Ongoing Treatment to Prevent Breast Cancer Recurrence
With a music education degree, Leslie has spent her life performing – both before and after her mastectomy. She made her living in her younger years in the hospitality industry as a server and hostess in a hotel restaurant. When that proved too taxing on her body in her 30s, she changed direction to corporate debt collection for data companies, a job she found immensely stimulating and rewarding. Throughout, she played oboe in the Metro State College orchestra.
“I’ve had an incredible recovery,” Leslie said of her battle with cancer.
“The people who did my radiation, the nurses and assistants at RMCC, they were wonderful,” Leslie said. “My oncologist and phlebotomist and surgeon were wonderful. After five years post-cancer, I asked my oncologist ‘how much longer do I have to come see you?’ He said ‘until you die.’”
Like many cancer survivors, ongoing treatment is necessary to prevent the cancer from returning. Now, more than 10 years later, Leslie takes a daily medication – and probably will for the rest of her life. At one point, she had hoped to discontinue it but her oncologist said “that pill is as much a part of your recovery as radiation and chemo.”
Leslie kept a positive attitude during treatment and surrounded herself with positive, supportive people. She advises others facing a new cancer diagnosis to “plan for help in recovery. Any help you can get, you should take it. You’ll need it.”
I Don’t Feel the Need to Change My Body
Though the option to surgically reconstruct her breast after her mastectomy was ultimately determined by how much tissue was removed during cancer removal surgery, she has opted to face life one-breasted.
Surprisingly – and hurtfully – Leslie found other women were the most critical of her post-mastectomy body. While men looked her in the eye, she found women staring, and even received snide or critical comments from female family members.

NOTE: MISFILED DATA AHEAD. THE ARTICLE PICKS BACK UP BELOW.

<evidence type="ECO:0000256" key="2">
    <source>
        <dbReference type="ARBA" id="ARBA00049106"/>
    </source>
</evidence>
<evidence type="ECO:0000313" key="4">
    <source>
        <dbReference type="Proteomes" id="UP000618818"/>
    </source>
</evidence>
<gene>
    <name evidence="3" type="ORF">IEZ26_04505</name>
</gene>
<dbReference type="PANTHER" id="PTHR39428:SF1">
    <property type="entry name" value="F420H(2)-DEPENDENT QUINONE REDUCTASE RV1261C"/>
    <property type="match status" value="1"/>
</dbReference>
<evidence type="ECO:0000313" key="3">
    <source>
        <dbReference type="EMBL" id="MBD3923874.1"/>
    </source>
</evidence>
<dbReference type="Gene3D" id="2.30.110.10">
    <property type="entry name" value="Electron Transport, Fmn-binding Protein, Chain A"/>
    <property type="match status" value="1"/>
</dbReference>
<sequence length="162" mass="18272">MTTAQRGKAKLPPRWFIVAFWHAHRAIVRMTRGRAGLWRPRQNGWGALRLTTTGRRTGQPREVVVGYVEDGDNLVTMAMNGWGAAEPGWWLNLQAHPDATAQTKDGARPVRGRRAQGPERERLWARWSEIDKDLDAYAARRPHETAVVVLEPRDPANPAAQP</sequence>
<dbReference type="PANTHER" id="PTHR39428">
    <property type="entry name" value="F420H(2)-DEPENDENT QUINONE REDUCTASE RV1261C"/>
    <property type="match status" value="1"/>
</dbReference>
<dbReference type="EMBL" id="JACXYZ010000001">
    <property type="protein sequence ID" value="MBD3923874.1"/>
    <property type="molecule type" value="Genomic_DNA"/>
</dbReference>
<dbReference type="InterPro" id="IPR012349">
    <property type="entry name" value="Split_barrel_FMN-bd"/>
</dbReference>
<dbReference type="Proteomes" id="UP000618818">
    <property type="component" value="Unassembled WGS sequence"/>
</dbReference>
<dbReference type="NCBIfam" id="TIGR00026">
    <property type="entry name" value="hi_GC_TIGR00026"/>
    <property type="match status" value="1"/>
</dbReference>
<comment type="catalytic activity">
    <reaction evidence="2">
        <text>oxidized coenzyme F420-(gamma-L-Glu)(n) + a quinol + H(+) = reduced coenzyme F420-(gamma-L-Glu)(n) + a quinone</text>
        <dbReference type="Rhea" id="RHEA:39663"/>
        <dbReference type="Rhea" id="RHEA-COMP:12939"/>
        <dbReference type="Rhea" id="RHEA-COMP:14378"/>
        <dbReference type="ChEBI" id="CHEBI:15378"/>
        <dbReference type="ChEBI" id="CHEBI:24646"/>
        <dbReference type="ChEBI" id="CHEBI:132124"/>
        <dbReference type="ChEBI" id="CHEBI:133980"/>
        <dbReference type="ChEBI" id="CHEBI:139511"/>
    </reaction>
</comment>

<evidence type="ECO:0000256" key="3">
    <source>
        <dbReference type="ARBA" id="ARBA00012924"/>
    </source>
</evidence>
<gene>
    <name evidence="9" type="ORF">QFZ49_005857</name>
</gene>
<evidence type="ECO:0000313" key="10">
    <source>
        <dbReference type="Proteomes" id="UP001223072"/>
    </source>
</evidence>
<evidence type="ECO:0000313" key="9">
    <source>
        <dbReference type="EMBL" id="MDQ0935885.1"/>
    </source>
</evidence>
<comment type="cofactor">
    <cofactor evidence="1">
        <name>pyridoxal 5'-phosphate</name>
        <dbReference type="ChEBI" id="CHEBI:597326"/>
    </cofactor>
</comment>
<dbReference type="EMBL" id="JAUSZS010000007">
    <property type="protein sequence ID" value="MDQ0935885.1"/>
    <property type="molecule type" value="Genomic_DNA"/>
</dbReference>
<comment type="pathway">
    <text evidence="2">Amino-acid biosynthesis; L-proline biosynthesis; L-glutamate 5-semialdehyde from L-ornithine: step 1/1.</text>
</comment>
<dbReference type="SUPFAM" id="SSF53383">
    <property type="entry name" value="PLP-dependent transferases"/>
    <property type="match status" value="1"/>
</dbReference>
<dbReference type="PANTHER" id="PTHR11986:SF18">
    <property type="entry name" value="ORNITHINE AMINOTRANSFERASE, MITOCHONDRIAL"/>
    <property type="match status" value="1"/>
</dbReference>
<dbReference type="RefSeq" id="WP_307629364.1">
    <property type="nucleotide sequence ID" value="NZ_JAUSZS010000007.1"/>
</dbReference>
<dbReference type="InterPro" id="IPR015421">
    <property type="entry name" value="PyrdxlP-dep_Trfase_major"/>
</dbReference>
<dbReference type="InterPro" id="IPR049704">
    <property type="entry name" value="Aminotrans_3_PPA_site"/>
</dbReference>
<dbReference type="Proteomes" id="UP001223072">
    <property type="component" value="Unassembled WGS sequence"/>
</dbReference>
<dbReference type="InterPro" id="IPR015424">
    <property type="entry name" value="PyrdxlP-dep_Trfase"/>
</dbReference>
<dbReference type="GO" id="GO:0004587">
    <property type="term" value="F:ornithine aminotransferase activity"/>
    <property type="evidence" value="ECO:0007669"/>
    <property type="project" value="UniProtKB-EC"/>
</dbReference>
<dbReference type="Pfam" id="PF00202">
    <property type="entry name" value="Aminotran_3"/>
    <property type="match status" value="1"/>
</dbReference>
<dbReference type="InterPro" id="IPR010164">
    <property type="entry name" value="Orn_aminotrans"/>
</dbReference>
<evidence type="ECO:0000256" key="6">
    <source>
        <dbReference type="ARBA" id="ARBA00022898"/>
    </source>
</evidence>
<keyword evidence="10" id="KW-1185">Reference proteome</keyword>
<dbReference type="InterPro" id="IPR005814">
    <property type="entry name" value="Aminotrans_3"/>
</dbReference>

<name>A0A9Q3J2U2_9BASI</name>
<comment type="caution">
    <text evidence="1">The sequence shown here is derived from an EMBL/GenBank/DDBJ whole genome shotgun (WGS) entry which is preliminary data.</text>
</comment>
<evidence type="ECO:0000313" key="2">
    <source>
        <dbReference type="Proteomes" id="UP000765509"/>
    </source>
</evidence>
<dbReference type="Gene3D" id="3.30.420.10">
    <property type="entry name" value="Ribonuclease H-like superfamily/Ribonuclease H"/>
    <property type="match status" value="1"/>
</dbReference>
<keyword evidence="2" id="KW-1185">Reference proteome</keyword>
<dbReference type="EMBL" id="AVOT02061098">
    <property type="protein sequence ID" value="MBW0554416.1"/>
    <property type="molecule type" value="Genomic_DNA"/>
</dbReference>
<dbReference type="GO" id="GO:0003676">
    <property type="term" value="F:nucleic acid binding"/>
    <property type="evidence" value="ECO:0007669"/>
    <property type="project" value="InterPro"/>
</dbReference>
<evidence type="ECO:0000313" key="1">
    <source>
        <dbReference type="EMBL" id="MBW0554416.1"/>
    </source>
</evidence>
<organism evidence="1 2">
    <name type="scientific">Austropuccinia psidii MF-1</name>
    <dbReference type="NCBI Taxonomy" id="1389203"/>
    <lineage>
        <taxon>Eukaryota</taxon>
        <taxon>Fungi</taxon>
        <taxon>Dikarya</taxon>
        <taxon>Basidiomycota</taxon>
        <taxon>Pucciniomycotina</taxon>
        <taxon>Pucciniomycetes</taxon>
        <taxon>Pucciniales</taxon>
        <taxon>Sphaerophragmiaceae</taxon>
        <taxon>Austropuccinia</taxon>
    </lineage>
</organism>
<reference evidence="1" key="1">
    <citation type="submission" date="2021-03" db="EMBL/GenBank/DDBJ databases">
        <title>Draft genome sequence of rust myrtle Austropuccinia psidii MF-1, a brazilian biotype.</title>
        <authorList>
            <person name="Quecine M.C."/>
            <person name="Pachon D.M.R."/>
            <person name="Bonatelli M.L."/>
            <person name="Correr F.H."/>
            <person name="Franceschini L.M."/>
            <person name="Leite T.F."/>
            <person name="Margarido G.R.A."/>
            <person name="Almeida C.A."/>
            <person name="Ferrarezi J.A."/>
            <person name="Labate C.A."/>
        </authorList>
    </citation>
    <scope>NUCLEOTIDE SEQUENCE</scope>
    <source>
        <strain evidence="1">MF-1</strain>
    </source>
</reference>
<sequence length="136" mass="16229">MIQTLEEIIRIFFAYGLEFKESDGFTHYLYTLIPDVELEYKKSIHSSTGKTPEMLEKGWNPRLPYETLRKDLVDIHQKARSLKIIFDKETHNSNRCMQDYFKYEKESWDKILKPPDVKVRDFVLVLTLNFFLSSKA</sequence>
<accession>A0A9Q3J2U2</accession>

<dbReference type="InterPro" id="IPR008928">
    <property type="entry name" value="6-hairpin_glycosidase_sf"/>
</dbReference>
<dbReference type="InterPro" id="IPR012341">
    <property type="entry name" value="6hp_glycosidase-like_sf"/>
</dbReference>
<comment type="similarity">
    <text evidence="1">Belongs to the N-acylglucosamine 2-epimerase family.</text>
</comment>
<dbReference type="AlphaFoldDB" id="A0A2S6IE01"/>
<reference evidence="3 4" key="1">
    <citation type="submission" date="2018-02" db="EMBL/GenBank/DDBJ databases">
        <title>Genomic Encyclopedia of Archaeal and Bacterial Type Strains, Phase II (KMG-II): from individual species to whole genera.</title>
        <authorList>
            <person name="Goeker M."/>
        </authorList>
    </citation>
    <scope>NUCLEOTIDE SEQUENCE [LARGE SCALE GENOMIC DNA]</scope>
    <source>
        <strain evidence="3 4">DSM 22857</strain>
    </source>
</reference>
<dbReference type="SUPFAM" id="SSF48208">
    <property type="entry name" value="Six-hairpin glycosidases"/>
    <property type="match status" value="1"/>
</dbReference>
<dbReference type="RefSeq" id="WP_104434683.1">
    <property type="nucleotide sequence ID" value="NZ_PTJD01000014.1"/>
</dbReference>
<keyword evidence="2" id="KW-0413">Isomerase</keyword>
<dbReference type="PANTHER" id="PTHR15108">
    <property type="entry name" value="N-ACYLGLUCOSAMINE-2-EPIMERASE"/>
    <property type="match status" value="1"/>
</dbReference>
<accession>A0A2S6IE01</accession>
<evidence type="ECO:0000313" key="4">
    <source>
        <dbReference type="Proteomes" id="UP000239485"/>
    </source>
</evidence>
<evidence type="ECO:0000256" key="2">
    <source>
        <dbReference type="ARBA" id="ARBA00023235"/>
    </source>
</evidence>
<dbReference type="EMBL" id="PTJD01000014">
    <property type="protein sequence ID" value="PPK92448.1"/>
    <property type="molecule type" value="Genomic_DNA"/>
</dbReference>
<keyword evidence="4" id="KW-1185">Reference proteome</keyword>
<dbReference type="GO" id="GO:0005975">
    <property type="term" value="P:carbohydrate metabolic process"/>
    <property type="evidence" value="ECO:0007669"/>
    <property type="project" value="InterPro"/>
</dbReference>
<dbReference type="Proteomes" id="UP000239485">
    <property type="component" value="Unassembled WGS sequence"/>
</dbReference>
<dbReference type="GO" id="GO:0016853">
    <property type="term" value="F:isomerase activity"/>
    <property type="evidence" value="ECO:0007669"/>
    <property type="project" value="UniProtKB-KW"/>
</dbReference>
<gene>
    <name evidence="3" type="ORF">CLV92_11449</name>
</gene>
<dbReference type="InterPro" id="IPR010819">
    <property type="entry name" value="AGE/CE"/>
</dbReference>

“I have the kind of personality that can take it, but that doesn’t mean you have to be that way to me,” she said. “I’m very cocky and confident. I went to college to be a performer, so I was trained to be confident even when I’m not performing well. I think some people didn’t like the fact that I can be out there, stand up straight and not be embarrassed about it, and not be enslaved to external expectations.”
After four or five years, Leslie remembered, the nerve pain had subsided enough that she could utilize a prosthetic, but, by then, she had lost interest. “I think it’s my body, and I don’t feel the need to change my body to make other people comfortable,” she said.
These days, Leslie still performs music, singing at weddings and church services, without feeling the need to hide her one-breasted body.
“I was an adult by the time I was nine,” she said. “By the time I was 12, I said ‘I’m going to stay here.’ Now, I’m 60 years old, but I feel physically like I’m 40 because I feel so much better than I used to. But emotionally and developmentally I’m 12, and I plan on staying that way!”
Having the right breast surgery specialist is a critical part of your breast cancer treatment, regardless of whether or not you choose to have reconstruction after a mastectomy. Find out more about choosing your breast surgeon.